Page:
Magic Andrew Moore’s book release

    Portrait of Dr. Andrew Moore, holding his book 'Magic in Early Modern England.' (Daniel Salas/AQ)

    St. Thomas University Great Books professor Andrew Moore introduced his new book Magic in Early Modern England on Sept. 22. 

    Members of faculty gathered in Brian Mulroney Hall to celebrate seven years of Moore’s writing and research. The book is about the importance people gave to the concept of magic at the beginning of modern societies. It “traces a broad cultural fascination with supernatural power,” a topic of interest for Moore. 

    “I thought that magic would make a more interesting subject and might be a topic that would bring together all the different things I was interested in,” he said.

    At first, he thought his book was going to be based on science. However, as he researched he changed his mind.

    “I was going to write about literature on the emergence of the scientific method. But as I started to research early science, I kept running into magic.”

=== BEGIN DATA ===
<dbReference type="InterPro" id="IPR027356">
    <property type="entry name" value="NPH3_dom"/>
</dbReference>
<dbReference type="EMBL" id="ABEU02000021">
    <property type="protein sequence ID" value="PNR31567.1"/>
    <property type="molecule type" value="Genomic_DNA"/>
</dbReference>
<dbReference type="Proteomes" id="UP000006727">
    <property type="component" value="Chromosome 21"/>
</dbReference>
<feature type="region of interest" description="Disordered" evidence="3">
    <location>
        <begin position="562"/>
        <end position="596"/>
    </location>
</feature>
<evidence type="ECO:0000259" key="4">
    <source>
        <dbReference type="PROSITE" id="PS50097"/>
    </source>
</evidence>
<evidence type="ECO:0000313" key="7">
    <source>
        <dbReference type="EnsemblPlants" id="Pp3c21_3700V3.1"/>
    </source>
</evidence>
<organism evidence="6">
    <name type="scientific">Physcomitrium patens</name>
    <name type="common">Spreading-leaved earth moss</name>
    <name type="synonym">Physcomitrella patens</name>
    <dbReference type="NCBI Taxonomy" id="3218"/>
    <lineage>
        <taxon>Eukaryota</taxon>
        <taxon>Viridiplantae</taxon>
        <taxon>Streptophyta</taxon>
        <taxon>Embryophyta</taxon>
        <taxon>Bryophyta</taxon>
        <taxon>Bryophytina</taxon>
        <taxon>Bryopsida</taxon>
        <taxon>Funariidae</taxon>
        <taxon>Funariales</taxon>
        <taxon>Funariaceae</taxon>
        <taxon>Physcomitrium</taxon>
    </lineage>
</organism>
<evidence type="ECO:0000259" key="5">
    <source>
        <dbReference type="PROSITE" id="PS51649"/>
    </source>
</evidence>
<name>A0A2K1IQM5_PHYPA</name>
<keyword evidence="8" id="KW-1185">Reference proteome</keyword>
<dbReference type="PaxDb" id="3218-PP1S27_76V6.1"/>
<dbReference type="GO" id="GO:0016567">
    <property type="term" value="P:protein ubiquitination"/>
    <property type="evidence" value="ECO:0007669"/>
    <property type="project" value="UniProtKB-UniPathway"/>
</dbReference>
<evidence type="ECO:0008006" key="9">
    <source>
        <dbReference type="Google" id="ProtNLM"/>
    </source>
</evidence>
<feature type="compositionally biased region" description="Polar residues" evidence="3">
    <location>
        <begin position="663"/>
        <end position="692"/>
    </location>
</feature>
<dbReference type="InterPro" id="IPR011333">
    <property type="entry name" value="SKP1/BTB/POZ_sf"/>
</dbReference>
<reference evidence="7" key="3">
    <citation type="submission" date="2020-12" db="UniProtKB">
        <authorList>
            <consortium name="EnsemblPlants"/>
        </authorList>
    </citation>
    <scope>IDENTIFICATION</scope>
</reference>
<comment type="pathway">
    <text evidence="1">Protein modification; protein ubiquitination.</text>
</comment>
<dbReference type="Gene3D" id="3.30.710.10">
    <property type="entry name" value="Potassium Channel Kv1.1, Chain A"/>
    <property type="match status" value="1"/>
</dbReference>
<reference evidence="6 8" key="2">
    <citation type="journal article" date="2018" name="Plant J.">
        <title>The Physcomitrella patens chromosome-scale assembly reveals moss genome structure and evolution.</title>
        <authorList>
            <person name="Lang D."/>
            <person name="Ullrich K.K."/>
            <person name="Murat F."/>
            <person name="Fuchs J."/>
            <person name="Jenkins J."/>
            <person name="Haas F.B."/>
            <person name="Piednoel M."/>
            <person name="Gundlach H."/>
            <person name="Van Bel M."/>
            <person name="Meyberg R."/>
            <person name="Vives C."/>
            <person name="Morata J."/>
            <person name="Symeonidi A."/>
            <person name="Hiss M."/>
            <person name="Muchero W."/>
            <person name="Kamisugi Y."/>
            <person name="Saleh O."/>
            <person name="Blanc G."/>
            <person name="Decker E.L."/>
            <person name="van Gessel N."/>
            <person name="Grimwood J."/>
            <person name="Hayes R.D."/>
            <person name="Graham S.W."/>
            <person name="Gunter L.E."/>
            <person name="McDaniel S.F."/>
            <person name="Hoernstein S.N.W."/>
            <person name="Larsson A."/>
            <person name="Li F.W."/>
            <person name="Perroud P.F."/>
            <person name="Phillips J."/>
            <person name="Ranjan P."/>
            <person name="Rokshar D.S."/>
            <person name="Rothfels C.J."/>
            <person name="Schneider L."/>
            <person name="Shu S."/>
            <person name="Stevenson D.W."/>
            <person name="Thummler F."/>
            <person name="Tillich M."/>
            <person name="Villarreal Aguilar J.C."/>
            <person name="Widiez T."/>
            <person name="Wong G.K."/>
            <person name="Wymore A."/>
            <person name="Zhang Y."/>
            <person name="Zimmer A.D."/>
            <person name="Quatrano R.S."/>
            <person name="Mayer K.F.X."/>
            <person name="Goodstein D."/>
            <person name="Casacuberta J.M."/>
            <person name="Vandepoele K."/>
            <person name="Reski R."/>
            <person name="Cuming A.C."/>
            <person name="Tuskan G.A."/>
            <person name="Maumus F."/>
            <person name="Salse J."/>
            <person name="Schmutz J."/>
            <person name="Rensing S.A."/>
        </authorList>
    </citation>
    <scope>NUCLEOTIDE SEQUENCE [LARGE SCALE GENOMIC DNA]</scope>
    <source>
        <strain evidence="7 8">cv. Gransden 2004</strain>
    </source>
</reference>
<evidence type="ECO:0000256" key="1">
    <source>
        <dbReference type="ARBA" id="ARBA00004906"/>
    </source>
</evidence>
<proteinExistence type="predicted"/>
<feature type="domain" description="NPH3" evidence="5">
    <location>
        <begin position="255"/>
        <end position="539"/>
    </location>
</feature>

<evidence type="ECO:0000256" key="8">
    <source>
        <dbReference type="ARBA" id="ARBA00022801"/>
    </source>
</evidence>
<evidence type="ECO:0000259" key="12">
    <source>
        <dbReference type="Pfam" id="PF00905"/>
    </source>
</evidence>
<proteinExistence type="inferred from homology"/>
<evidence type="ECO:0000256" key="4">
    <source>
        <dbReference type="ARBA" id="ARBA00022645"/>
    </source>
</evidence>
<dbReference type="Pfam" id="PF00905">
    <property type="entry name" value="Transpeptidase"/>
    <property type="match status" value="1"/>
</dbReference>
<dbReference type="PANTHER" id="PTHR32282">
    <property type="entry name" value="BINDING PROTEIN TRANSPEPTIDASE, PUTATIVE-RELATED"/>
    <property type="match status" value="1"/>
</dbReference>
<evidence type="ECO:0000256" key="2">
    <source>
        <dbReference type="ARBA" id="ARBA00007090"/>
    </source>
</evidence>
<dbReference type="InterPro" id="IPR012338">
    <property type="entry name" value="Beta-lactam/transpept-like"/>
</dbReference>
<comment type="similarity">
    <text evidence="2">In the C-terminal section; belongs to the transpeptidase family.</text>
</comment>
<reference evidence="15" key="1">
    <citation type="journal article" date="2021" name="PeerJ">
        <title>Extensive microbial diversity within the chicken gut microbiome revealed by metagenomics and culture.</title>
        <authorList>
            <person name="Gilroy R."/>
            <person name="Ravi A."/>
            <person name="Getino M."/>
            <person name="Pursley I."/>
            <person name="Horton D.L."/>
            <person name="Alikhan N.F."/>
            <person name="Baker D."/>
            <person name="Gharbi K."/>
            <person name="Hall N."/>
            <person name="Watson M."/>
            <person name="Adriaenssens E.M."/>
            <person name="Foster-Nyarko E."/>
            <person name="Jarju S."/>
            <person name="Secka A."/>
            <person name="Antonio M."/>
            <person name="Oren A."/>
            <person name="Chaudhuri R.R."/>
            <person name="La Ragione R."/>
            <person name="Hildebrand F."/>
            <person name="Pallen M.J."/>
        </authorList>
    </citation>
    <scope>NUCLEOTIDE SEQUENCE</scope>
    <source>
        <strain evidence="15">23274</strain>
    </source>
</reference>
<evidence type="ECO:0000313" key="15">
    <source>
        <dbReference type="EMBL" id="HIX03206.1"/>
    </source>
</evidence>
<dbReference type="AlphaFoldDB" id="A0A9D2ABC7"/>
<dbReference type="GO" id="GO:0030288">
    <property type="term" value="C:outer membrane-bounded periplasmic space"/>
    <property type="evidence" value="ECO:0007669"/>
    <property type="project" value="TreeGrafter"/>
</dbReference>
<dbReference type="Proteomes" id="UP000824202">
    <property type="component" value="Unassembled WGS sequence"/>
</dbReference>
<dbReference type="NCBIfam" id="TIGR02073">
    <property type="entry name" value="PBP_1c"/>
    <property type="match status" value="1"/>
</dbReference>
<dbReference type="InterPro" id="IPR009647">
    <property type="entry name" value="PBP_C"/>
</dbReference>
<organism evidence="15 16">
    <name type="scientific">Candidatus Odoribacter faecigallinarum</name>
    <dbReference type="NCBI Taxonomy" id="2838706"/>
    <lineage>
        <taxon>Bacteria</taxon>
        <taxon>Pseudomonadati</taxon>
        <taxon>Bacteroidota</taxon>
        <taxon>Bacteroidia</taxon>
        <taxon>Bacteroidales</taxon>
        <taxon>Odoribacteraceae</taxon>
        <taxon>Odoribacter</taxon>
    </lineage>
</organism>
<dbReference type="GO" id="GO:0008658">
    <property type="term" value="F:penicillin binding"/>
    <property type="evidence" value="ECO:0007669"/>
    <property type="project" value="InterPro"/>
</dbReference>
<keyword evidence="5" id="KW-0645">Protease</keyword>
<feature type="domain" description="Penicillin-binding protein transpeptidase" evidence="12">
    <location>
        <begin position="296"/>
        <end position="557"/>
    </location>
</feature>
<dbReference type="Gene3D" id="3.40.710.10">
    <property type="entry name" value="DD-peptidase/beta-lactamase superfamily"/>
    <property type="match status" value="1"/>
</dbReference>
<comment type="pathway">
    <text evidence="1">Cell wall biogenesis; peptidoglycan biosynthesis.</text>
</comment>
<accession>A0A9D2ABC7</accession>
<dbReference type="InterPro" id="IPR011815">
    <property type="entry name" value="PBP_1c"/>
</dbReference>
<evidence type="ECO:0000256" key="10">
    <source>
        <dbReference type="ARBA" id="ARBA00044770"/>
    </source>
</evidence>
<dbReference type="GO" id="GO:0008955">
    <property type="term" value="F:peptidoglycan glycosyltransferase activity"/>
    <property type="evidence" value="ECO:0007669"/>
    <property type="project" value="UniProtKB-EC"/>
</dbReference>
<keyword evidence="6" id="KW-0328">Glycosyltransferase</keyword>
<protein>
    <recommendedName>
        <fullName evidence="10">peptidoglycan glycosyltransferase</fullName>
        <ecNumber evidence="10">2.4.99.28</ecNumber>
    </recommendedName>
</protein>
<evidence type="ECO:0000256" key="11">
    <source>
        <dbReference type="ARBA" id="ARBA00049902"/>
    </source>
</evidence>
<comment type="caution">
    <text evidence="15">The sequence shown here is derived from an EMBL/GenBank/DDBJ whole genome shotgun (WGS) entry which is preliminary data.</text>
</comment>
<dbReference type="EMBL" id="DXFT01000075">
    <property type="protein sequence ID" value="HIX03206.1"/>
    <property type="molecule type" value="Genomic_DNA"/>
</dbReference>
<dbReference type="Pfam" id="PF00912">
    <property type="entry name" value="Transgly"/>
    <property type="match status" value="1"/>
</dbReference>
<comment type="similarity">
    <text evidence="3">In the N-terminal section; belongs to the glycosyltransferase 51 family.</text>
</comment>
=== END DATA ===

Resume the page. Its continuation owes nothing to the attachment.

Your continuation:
He believes the concept of magic would bring a wider audience. When magic was a part of societies all around the world, the scientific method was just beginning to emerge. Thinkers of the period used magic to explain the unexplained, such as sudden deaths or the belief that witches could travel great distances instantaneously.

    Moore recommends the seventh and final chapter of the book to his audience. The chapter covers the works of a woman named Margaret Cavendish, an aristocrat who had a multifaceted vision about society. She was an early scientific writer who theorized about the existence of concepts such as the multiverse and other futuristic ideas. 

    “She [wrote] an early sci-fi novel … called The Blazing World. That book is maybe not fun to read, it’s kind of boring in some ways, but it’s fascinating,” he said. 

    Moore points out the relation his topic of study has with Harry Potter. The concept of the first Harry Potter movie is based on a legend from the Middle Ages, the supernatural concept of the philosopher’s stone.

    “Something like the philosopher’s stone seems to point to that appetite or fear we have about natural processes, right? We don’t want to die, we don’t want to get involved,” he said.

    Moore explains the role of the philosopher’s stone as having the power to provide eternal youth. People that have interest in supernatural concepts such as the philosopher’s stone may find interest in Moore’s book. 

    “If we have any Harry Potter fans reading, this one’s for you.”